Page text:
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Family Christmas hopes dealt blow as health experts say travel remains unsafe

Nphet have ruled out recategorising returning family members as ‘essential travel’.

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Dr Tony Holohan (Brian Lawless/PA)

Dr Tony Holohan (Brian Lawless/PA)

Dr Tony Holohan (Brian Lawless/PA)

Families hoping to be reunited at Christmas have been dealt a blow amid a fresh warning on the safety of international travel.

Chief Medical Officer Tony Holohan has told a Government committee travel for non-essential reasons “is not safe”.

He was responding to questions on the feasibility of international travel between now and Christmas time for people wishing to visit their families.

Dr Holohan said: “The situation at the moment is that international travel of a non-essential nature is not safe.

“Movement of populations around areas with high experience of this disease, particularly Europe and North America, in and out of this country is not safe.”

The advice for that period could change, as it “relates to a whole lot of factors that are unknowable at this point in time”, Dr Holohan said.

But he ruled out a situation where people returning home to visit their family at the end of December could be classed as “essential” travel.

At the moment that advice is: if you're thinking about non-essential travel, don't do it.Dr Tony Holohan

Ireland is to adopt a new EU traffic light system for international travel on November 8.

This will see countries designated as green, orange or red – with additional restrictions such as testing and quarantine required for people arriving from orange and red countries.

The National Emergency Public Health Team (Nphet), which Dr Holohan chairs, has been advising Government in respect of those measures.

They have advised that international travellers should restrict their movement for five to seven days if testing is introduced on flights.

A symptom check and test should also take place on day five of that period, Nphet told the Oireachtas committee on transport.

This would be the “most effective method to contain importation of the virus”, but could still miss up to 15% of imported cases.

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Dr Cillian De Gascun (Brian Lawless/PA)

Dr Cillian De Gascun (Brian Lawless/PA)

Dr Cillian De Gascun (Brian Lawless/PA)

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Dr Cillian De Gascun, the director of the National Virus Reference Laboratory at University College Dublin, expressed reservations on the use of rapid antigen testing at airports, saying their sensitivity rate was only 80%.

“You will miss one in five cases, and that’s not good enough,” he told the committee.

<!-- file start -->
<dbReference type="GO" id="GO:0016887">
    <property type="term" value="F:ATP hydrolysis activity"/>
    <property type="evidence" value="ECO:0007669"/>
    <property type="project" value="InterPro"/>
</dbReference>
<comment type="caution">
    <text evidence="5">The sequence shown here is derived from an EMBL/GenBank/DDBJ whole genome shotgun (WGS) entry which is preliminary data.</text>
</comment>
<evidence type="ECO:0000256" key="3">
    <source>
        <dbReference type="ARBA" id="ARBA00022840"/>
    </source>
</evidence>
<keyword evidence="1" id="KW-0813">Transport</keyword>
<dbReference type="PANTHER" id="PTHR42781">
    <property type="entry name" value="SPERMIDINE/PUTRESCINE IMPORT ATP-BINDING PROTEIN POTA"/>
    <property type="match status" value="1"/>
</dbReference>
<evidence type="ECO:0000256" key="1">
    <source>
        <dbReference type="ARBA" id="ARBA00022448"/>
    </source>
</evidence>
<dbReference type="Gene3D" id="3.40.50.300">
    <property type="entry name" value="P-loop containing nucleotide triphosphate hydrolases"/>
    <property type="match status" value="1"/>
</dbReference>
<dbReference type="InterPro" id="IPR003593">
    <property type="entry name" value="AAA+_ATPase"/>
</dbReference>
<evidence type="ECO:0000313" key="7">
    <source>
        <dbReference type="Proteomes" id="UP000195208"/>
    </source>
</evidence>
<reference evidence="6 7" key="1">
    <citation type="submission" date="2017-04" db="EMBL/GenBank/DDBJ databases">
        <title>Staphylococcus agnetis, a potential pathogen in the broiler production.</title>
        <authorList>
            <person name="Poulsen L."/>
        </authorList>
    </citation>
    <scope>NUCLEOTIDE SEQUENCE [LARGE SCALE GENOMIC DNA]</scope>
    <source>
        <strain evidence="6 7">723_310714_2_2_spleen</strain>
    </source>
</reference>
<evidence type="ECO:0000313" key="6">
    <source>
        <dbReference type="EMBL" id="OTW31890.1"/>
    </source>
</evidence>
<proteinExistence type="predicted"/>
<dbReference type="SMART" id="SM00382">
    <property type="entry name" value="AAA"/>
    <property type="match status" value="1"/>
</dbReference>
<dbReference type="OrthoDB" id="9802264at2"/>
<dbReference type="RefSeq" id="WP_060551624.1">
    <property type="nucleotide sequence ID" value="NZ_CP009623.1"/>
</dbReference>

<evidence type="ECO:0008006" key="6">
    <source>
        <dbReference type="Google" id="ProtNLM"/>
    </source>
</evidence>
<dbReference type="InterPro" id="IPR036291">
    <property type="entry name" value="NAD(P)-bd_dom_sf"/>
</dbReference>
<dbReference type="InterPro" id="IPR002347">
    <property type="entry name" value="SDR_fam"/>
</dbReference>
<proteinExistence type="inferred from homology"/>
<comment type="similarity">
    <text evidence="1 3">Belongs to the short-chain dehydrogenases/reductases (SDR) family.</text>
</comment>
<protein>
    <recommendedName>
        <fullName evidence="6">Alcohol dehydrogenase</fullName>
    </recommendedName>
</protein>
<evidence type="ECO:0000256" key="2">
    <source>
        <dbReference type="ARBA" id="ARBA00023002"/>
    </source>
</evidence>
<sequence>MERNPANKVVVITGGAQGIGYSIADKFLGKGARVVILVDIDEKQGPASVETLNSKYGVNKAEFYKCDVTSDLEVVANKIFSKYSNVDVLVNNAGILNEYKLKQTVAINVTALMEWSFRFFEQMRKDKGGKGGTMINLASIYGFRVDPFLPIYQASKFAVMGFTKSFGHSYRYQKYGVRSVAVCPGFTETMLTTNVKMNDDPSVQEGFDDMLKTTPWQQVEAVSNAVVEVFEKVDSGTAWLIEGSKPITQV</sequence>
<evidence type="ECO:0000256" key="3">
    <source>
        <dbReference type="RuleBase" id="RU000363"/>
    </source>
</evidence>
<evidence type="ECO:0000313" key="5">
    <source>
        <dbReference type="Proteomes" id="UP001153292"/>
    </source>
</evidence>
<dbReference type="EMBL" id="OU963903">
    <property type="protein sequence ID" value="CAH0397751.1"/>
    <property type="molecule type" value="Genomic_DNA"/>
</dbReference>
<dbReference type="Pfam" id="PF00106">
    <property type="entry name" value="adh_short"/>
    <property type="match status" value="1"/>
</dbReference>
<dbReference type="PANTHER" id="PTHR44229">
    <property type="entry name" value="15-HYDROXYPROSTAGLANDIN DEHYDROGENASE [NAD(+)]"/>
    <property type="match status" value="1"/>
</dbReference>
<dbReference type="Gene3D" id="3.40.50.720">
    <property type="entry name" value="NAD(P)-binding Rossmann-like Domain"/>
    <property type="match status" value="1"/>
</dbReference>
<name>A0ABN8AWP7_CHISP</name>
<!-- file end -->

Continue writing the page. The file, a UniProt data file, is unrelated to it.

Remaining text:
Dr Holohan said that Nphet were working to facilitate the Government’s decision to sign up to the EU traffic light system.

He said: “If I was to guess I’d say there won’t be many countries on green by the time we’re talking about, Christmas flights.

“It will be difficult for many other countries to be anything other than red at that time.”

He said Nphet has to take account of the fact that transmission rates in Ireland are declining, while in Europe they are rising significantly.

He said: “The vast majority of countries are red and getting redder. That’s the current situation. That’s the reason we’re concerned about international travel.

“The whole of Europe is experiencing a very significant resurgence of the disease.

“This country has seen a significant reduction in terms of its seven- and now 14-day incidence, consequent of the measures that are in place in this country.

“Comparing our experience to those of Europe is that the level of disease transmission from this country is improving, at a point when the vast majority of countries in Europe are disimproving.

“We simply have to take that into account in terms of our public health advice to people who are making plans around travel.”

However, Dr Holohan was optimistic that Ireland may be able to relieve some of the current level five restrictions as planned on December 1.

He said: “We anticipate that would should be in a position to change that on the first of December.

“We’re optimistic that we’ll find ourselves in a situation to recommend a change in the measures that are in place at that point in time.”

He said if that were to affect the advice on international, people would be informed.

And he added: “At the moment that advice is: if you’re thinking about non-essential travel, don’t do it.

“That’s very clear, we’re advising against non-essential travel on public health grounds. If we think that can change, we’ll make that advice available.”

Meanwhile, the number of people receiving the pandemic unemployment payment (PUP) has increased by over 34,000 in the past week as a result of level five restrictions.

The total number of people on the payment has risen to 329,991, up 295,860 on the number of people paid last week.

The cost of the payment has risen from 85.6 million euro to 95.5 million in that period.

The almost 330,000 on the PUP are  in addition to the 211,492 people who were reported on the live register as of the end of September.

Social Protection Minster Heather Humphreys said: “The increase in the number of people in receipt of the Pandemic Unemployment Payment (PUP) was expected as a result of the move to Level 5 of restrictions.

“Supporting workers who have lost their job as a result of this pandemic remains my top priority.

“My Department has processed and put into payment over 125,000 new applications for PUP in recent weeks.”

Five further deaths linked to the virus and 322 new positive cases were confirmed in Ireland by the Nphet on Tuesday evening.

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